Today I wanted to share a shortened version of an article by the blogger and entrepreneur Steve Pavlina. The man is insightful and I can relate to what he says and thought you would too. I thought the topic Exposing Your Uniqueness is amazingly apt. He writes it so well I don't see the point of repeating him as, after all, we are all best to show the uniqueness of who we are and not borrow that of others. You think about it.
On a day when the 44th President of the US has been inaugurated and the Americans take hold of the future before them, it’s time for all of us to look at what we can do for ourselves, but also for others. There’s no more sitting on your hands, waiting for the economy to get better in order to keep your job and secure your finances, it’s literally a new time. Get to it, there’s plenty to be done and it’s up to each of us to make it work. Be done with the old stuff as it no longer serves you. Start afresh and please, be true.
http://www.stevepavlina.com/blog/ posted 15th of Jan 09
"Most people lead with their sameness and hide their uniqueness, so as to maximize their chance of being accepted by others. I prefer to share my uniqueness openly. As you can probably guess, this exposes me to criticism — sometimes a great deal of criticism. But I’d rather be judged for the man that I am than accepted as someone I pretend to be. (…)
Does it bother you to know that if you totally opened up and shared your real self with the world, warts and all, that you’d attract some criticism, judgment, and condemnation? Would it bother you to discover that some of the harshest judgment might come from the very friends and family you keep right now? (…) When you show the world a false front, the world responds with false acceptance. When you show the world your true self, you’ll receive both harsh judgment as well as genuine acceptance. (…)
There’s something really amazing about being around people who love and accept you as you are. This doesn’t mean such people won’t stimulate and challenge you to grow — in fact, they often will. But it means you can feel totally safe in their presence. There’s no need to worry about being rejected or condemned for being who you are. Being nonjudgmental is a step toward unconditional love. A good place to start on this path is to love and accept yourself. Stop beating yourself up for past mistakes. If you can’t love and accept yourself, you’ll have a hard time loving and accepting others, and vice versa. (…)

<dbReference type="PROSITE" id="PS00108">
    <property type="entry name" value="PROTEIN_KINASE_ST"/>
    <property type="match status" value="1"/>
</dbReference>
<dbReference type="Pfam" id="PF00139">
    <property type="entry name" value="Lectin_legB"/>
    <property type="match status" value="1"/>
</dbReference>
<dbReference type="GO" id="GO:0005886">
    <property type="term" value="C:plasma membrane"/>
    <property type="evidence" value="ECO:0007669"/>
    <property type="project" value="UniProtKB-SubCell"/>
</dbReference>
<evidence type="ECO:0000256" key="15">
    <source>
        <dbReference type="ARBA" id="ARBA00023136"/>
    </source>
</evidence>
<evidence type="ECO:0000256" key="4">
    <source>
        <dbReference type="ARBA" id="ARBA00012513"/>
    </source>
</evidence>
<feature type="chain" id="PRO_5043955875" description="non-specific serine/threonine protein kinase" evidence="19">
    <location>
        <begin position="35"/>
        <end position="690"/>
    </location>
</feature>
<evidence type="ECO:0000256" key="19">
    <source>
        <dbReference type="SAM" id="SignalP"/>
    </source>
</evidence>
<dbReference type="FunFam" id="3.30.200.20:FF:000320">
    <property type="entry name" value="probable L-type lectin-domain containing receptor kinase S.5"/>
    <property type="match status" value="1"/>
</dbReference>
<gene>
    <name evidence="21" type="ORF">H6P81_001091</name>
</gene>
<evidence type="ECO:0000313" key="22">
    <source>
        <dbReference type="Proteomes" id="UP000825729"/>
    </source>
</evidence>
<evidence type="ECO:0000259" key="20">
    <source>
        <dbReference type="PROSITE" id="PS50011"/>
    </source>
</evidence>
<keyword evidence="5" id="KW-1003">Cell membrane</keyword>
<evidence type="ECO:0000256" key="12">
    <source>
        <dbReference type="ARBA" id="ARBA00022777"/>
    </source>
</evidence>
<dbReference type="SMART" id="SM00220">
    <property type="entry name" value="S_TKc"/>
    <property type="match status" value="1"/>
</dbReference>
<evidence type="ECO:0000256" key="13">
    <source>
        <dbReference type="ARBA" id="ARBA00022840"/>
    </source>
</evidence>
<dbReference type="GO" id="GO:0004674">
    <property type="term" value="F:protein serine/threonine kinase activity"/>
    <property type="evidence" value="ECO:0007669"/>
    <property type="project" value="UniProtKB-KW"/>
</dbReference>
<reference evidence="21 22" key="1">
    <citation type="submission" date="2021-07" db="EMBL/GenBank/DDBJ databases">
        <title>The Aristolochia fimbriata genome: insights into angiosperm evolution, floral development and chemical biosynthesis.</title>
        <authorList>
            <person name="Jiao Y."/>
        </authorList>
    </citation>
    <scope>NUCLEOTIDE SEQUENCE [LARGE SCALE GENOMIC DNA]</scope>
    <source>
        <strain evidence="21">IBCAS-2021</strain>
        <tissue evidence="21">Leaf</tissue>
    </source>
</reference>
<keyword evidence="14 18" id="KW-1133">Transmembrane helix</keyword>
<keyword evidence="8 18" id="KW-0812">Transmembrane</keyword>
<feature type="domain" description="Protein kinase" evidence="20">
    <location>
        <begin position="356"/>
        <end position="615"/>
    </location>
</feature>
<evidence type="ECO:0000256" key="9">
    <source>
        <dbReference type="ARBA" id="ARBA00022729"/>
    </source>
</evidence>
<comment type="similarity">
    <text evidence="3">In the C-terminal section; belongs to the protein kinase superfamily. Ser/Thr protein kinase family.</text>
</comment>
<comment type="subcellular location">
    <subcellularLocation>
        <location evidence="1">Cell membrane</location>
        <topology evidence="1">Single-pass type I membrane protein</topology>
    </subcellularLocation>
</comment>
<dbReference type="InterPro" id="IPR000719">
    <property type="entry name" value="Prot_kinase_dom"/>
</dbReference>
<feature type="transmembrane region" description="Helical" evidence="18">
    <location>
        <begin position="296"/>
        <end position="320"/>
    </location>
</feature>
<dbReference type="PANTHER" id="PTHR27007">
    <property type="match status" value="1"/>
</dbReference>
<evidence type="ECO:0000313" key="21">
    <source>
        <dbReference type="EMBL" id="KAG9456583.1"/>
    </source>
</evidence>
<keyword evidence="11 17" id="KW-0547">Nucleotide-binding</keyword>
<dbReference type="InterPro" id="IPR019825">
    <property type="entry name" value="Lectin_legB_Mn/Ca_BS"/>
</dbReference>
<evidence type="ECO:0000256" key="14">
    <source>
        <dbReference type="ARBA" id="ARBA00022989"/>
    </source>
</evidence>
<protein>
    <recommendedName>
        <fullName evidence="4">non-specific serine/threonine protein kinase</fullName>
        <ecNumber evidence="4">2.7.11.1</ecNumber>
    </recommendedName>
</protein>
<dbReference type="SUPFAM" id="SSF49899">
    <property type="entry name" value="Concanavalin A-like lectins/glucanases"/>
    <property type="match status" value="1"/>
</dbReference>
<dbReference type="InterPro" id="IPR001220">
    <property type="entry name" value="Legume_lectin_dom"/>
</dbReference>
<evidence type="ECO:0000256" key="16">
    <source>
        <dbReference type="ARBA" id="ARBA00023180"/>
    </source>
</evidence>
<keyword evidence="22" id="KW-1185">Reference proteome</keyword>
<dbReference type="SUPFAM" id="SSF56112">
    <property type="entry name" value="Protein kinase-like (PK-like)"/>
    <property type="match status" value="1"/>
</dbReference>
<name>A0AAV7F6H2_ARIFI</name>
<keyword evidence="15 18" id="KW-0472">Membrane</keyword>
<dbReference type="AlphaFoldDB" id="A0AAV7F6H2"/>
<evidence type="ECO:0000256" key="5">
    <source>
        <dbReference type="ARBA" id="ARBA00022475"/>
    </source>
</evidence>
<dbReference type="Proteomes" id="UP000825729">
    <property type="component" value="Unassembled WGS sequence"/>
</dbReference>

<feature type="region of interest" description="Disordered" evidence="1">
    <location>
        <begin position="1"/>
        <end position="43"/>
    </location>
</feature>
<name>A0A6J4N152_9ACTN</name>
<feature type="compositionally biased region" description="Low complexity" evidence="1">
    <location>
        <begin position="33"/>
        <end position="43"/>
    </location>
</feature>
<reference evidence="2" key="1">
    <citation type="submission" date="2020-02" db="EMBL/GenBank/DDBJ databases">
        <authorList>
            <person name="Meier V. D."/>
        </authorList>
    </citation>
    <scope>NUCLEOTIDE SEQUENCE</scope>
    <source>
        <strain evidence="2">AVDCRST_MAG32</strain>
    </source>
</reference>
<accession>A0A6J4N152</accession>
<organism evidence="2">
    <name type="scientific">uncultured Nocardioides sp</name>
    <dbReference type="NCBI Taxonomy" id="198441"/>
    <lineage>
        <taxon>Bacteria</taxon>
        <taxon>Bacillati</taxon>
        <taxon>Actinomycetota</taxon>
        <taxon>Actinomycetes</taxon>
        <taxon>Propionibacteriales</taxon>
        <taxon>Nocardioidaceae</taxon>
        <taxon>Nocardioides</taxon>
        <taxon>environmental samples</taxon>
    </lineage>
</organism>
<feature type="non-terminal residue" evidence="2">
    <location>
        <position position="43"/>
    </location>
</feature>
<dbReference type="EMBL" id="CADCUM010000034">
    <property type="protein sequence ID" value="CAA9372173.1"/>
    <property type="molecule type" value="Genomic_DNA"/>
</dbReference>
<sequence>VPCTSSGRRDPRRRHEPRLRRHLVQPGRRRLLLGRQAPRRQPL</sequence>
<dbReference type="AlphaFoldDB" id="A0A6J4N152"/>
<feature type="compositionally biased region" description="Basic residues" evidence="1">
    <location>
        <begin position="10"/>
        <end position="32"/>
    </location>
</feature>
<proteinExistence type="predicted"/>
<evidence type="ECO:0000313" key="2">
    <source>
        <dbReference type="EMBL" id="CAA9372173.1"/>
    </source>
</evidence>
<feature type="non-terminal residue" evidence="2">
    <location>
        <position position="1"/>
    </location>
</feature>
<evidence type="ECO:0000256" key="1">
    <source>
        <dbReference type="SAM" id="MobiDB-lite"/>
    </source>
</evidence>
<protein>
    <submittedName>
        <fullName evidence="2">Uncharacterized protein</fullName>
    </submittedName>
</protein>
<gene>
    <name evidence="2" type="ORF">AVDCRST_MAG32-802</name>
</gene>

The road to misery is trying to satisfy other people’s expectations. Instead of trying to please others, decide to live congruently with your own ideals and values, and allow others the freedom to do the same. Some people will accuse you of being selfish for doing so, when in truth you’re performing one of the most important services this planet needs — demonstrating how to live honestly and authentically.
If you cannot share your true self with the world, your life will be filled with shallow, inauthentic connections at best. The relationship you maintain with your inner self, when you’re all alone with your private thoughts, will be very different than what you experience with other people. Your personality will be split between your private persona and your public one. You will probably crave solitude more and more because at least when you’re alone, you’re free to put down your mask and be yourself, without risking the judgment of others. (…)
Imagine what a delightful world this would be if we were all open and honest with each other, while also being completely accepting and nonjudgmental with respect to our differences. This is the reality I wish to experience. I previously shared this vision in my book as the Oneness World exercise, and it’s also reproduced on this site in the article Oneness. (…)"